His second error was to reveal his hand immediately. ‘You were a Russian agent for a long time,’ he declared. ‘We know that you haven’t been active in England and we haven’t come to arrest you.’
He thought he was being clever, trying to throw her off balance, but she considered his approach ‘funny and inept’ and had to stop herself from laughing. In her time, she had evaded the Chinese and Japanese secret police, the Swiss security service and the Gestapo. There was little to fear from the plodding Skardon.
He tried to get her to talk about her activities back in Switzerland and to co-operate in ‘clearing up some ambiguities’. Ursula dead-batted and, after nearly three hours of fruitless jousting, Skardon left.
In his report, he concluded that, though the Beurtons were undoubtedly communists, ‘we are reasonably satisfied that they are not at present engaged in espionage, and there is no reason to suppose that they have been for some time’.
Ursula had won the encounter, but afterwards she was rattled. Her fanatically Left-wing brother, Jurgen, had moved back to Berlin, and he now wrote urging her to come and join him in building the new communist state of East Germany.
Ursula was tempted. Though she continued to check the dead-drop site, there seemed no hope of the GRU re-establishing contact. ‘My life had run aground.’
Yet she hesitated. The children were now completely English. Daughter Nina was an ardent royalist who collect every newspaper cutting about the Royal Family and particularly admired Princess Elizabeth. Little Peter collected Dinky toys, while Michael, the eldest, had won a scholarship to read philosophy at Aberdeen University.
Could Ursula really remove her British children from the place they saw as home? How would they all adapt to life under communism?
As for herself, she liked where she was living a lot. It soothed her. ‘If I felt low, I would just wander to a favourite spot near by where I had a view across the fields and hills.’
Yet beyond Great Rollright, the world was dramatically changing, with the Soviet Union conducting its first nuclear weapons test in August 1949. Ursula felt a surge of pride. She had played a major part in making that happen.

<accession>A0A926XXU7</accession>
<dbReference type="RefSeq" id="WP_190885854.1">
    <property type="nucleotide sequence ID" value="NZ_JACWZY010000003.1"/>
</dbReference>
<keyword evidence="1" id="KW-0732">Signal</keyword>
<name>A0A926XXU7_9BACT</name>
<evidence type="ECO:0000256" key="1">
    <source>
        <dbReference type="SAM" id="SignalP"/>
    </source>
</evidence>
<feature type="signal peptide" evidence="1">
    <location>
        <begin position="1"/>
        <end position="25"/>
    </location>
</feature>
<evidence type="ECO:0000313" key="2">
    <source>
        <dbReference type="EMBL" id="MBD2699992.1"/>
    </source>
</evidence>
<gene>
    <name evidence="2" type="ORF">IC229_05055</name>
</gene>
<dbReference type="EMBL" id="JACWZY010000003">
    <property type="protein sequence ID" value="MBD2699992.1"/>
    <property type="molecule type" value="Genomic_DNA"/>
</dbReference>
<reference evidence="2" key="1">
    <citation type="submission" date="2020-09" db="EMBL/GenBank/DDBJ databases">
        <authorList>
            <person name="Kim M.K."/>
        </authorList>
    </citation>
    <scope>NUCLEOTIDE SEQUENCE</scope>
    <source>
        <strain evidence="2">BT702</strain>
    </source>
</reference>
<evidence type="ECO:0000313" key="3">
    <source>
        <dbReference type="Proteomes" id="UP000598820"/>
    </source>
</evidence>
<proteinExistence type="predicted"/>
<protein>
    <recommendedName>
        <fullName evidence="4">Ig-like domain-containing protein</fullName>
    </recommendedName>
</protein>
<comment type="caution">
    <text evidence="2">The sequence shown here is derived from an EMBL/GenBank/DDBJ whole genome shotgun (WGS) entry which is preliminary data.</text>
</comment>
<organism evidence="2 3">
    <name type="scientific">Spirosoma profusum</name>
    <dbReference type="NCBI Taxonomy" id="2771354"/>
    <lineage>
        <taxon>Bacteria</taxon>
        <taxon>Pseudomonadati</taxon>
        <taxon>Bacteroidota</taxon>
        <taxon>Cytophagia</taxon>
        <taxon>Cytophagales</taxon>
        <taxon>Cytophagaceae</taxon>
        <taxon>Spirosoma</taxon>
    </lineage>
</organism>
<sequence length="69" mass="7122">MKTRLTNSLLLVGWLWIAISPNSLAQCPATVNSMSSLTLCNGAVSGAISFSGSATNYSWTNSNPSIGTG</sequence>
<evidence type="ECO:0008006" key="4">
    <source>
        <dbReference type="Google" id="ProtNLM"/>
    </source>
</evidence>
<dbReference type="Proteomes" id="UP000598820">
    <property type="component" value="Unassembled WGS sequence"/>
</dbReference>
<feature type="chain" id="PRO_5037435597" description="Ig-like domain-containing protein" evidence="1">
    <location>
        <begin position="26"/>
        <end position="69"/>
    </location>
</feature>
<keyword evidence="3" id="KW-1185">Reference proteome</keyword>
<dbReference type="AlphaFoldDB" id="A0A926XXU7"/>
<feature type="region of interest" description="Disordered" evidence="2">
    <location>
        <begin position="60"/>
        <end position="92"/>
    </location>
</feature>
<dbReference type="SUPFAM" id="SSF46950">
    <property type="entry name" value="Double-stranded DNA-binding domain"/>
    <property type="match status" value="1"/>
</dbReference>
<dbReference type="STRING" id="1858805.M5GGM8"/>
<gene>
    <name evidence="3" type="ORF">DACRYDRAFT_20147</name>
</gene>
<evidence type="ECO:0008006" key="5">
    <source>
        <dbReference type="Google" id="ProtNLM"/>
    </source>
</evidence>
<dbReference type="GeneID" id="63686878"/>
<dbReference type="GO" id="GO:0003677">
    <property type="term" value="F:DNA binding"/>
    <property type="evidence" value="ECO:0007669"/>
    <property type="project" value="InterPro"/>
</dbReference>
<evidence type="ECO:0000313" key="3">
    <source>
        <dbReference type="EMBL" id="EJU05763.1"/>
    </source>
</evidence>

Overnight, America’s nuclear monopoly had evaporated. Hawks in the U.S. administration had urged hitting the Soviets with atomic bombs before they built their own. Now any attack would invite an equally devastating response.
THE winter of 1949 was bitterly cold. Len was sacked from the factory. Nina’s pet mouse froze to death on the windowsill of The Firs. The water pipes burst. The GRU’s continued silence meant the Beurtons were running out of money and uncertain of the future. One morning, more out of habit than hope, Ursula cycled yet again to the dead-drop site, and this time her hand closed around a small package. With freezing fingers she tore it open: cash, and a letter granting permission for her to go to Germany to visit her brother.
After three years, Agent Sonya had come in from the cold, and things were looking good again.
And then her world crashed in around her. On February 3, 1950, she picked up the newspaper from the doorstep and felt a lurch of ‘shock and sorrow’. ‘German atomic scientist arrested’ read the front-page headline.
Klaus Fuchs had been caught — the insider who for years had supplied her with details of Britain’s top-secret atomic research to pass to Moscow before transferring to the U.S. There, as a pivotal member of the Manhattan Project, he had been helping build the atom bomb, while all the time passing the secrets of its construction to Moscow.
Unbeknown to her, Fuchs had returned to Britain four years ago and was now head of Theoretical Physics at the UK Atomic Energy Research Establishment at Harwell in Oxfordshire, where scientists were designing a nuclear reactor to produce energy. A second, secret agenda was the production of plutonium for making atomic weapons independently of the U.S.
For a time he eschewed spying, but after a year back in Britain he received instructions to meet a KGB contact in a pub. The contact, holding a red book, would bring over a beer and say: ‘Stout is not so good, I prefer lager.’ To which Fuchs would reply: ‘I think Guinness is best.’
Respectable: Major Ursula Kuczynski with children Michael, Peter and Janina in the summer of 1945
From then on, they met every few months for Fuchs to hand over a fresh trove of intelligence, including key features of the new hydrogen bomb being developed in the U.S. But his past was about to catch up with Fuchs when cryptographers in America made a technical breakthrough that allowed the decoding of thousands of wartime messages sent by the KGB and GRU. Wireless traffic was uncovered which revealed that the Soviets had deployed a senior mole inside the Manhattan Project.
By July 1949, investigators had concluded that the spy in question must be Fuchs. MI5 went to work on him, but tapping his phone, intercepting his letters and surveillance produced nothing. The only way to get a conviction would be to extract a confession.
MI5 sent in Jim Skardon, who confronted Fuchs, using the same blunt approach he had attempted with Ursula. ‘I am in possession of precise information which shows you have been guilty of espionage on behalf of the Soviet Union.’
Fuchs thought for a moment and replied ambiguously: ‘I don’t think so. Perhaps you will tell me what the evidence is?’ Skardon could not. After four hours, the interrogator had got nowhere and was uncertain of Fuchs’s guilt. After a second interview, he decided he was innocent. A third was inconclusive. Skardon was maintaining his unfailing capacity to miss the spy under his very nose.
Yet Fuchs was having a change of heart. By this time he had been a spy for eight years and the strain was telling on him. He was increasingly disillusioned with the regime in the Soviet Union and had also come to admire Britain greatly, so much so that he had broken off contact with his Soviet handler.